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To do this, she uses new and at the same time antique techniques. In her laboratory in Sansepolcro, Ilaria embroiders introspective portraits on canvasses; with thread, she designs unpredictable dramas which transform themselves in faces and bodies, behind which are hidden stories that are impossible to tell all the way…
By Claudia Belli – photo Molotovstudio
When did your artistic journey begin?
«I graduated in painting from the Accademia of Belle Arti in Florence, before I was a student at the Istituto d’Arte in Sansepolcro, attending a weaving and printing course. In 1996 I began to show paintings, then in 2008 I abandoned painting to dedicate myself completely to embroidery and thread. My real evolution came when I passed from painting on canvas to embroidered. Which has one possibility more: conquest of space, because thread can occupy it».
So: how did you arrive at a needle and thread?
«I always worked on existential themes, in which the body is often the leading character. Canvas for me is the metaphor of the skin which I began to mend: first the wounds, then the traces left by the experiences of life. I landed on embroidery abandoning painting because I felt that I needed to overtake it, to distance myself from its two-dimensionality which I perceived as a limit. The encounter with an embroiderer became my teacher allowed me to discover a fascination for thread».
What makes this technique so aligned with what is in your heart?
«Embroidering is a form of weaving with very ancient origins, it is a joining of disciplines born from the necessity of clothing oneself; at the same time, it is an activity associated with women. In the past, it was the way to get together, tell stories and pass along the traditions to their children. Much of female literature comes right from this type of aggregation which frequently allowed women secretly learn to read and write. For this I often represent women, but I’m not only referring to women’s problems; I believe that human problems exist, my research us about humans in general, to the relation with one’s self and with others».
You really do make a personal use of embroidery, as if it assumed particular meanings…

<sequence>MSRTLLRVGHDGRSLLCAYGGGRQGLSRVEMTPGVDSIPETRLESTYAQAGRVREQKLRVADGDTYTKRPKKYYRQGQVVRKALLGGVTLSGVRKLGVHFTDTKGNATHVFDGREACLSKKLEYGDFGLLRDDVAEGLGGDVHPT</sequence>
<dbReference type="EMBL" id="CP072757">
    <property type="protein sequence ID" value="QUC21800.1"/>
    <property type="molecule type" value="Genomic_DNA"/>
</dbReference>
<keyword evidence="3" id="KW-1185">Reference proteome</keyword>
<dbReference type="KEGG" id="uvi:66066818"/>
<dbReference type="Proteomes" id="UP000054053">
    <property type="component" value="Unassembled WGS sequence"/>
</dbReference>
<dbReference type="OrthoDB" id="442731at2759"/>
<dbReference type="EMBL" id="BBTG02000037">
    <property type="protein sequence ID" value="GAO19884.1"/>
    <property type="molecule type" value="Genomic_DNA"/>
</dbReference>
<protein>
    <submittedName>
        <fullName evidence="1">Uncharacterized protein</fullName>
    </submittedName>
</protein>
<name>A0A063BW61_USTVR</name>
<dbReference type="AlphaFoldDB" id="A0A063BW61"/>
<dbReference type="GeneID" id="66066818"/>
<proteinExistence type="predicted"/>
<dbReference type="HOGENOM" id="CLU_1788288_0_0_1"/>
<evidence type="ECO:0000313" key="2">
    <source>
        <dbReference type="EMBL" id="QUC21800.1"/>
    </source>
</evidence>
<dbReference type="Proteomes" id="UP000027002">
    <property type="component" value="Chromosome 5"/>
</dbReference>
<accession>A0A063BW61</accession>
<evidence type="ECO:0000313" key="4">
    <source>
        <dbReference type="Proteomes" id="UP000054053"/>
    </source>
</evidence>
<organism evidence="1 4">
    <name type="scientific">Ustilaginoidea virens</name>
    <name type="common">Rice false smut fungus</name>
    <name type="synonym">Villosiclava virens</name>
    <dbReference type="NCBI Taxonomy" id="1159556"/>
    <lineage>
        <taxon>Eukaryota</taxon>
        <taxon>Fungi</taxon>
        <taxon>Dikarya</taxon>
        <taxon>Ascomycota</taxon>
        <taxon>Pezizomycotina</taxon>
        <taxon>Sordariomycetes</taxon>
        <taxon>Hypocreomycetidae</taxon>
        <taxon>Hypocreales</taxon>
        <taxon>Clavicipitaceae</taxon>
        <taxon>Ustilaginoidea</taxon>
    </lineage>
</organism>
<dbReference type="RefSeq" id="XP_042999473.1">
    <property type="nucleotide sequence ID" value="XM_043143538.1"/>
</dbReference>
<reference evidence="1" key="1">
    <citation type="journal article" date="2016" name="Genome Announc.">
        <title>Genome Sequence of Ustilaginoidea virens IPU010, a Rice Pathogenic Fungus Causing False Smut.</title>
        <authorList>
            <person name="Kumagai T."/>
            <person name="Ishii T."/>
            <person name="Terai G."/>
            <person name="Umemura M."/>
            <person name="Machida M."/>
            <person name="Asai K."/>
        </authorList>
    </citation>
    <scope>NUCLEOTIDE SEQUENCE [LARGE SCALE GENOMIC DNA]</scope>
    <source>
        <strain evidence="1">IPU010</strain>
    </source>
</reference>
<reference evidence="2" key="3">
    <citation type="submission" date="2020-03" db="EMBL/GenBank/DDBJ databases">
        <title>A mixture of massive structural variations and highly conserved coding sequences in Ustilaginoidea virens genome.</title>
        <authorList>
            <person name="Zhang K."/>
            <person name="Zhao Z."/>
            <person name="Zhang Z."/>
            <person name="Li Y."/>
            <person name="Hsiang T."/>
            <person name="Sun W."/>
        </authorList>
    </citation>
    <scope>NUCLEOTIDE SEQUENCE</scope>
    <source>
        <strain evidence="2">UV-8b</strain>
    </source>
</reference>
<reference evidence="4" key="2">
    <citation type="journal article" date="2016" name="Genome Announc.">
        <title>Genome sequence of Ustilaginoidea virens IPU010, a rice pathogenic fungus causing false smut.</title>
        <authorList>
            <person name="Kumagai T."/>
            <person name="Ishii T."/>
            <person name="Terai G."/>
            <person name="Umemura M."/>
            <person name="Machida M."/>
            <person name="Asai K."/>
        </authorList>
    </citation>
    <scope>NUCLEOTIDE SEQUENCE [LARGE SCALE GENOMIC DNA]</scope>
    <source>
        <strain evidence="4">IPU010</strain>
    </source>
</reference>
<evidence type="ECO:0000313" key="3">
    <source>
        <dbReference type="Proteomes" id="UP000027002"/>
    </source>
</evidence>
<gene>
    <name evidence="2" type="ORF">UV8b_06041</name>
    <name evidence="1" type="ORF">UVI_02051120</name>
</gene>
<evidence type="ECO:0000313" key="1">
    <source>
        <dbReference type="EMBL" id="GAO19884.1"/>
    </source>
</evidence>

«It represents time and waiting. I like to think that I am taking care of a healing, I love the sound of the needle when it passes through the canvas and the thread which goes through it; watching the back of the fabric after it is finished and discover that it is telling me other things. It represents the energy that seeps through the constancy of the gesture in its repetitiveness. Embroidering makes you strong because it is a discipline which puts into play both your body and your mind: it is like a continuous performance, in which is it possible to put one’s own limits to the test».
You unite the life of artist with that of a teacher, is there a bond between these two aspects?
«For me they are two inseparable roles. Teaching Art History to youth, transmitting to them the thought of the artists and of the works, is a privilege that allows me to remain in connection with the art, continuing to increase my knowledge; at the same time, through my experience I try to give the students the possibility to live Art History more closely, not only as a subject to learn, but to understand and love, instilling the passion and necessity for studies».
2017 will be a year rich with commitments, what do you anticipate for yourself?
«I am preparing a collaboration with Nardi Art Gallery in Rome for a personal exhibition in November. For some years in Sansepolcro I have been working on a project ‘CasermArcheologica” together with other courageous youth from the Tiber Valley for the diffusion and the support of visual arts, which will start in July 2017. This project is the winner of the competition Culturability and has obtained financing from the Unipolis Foundation for its realization».
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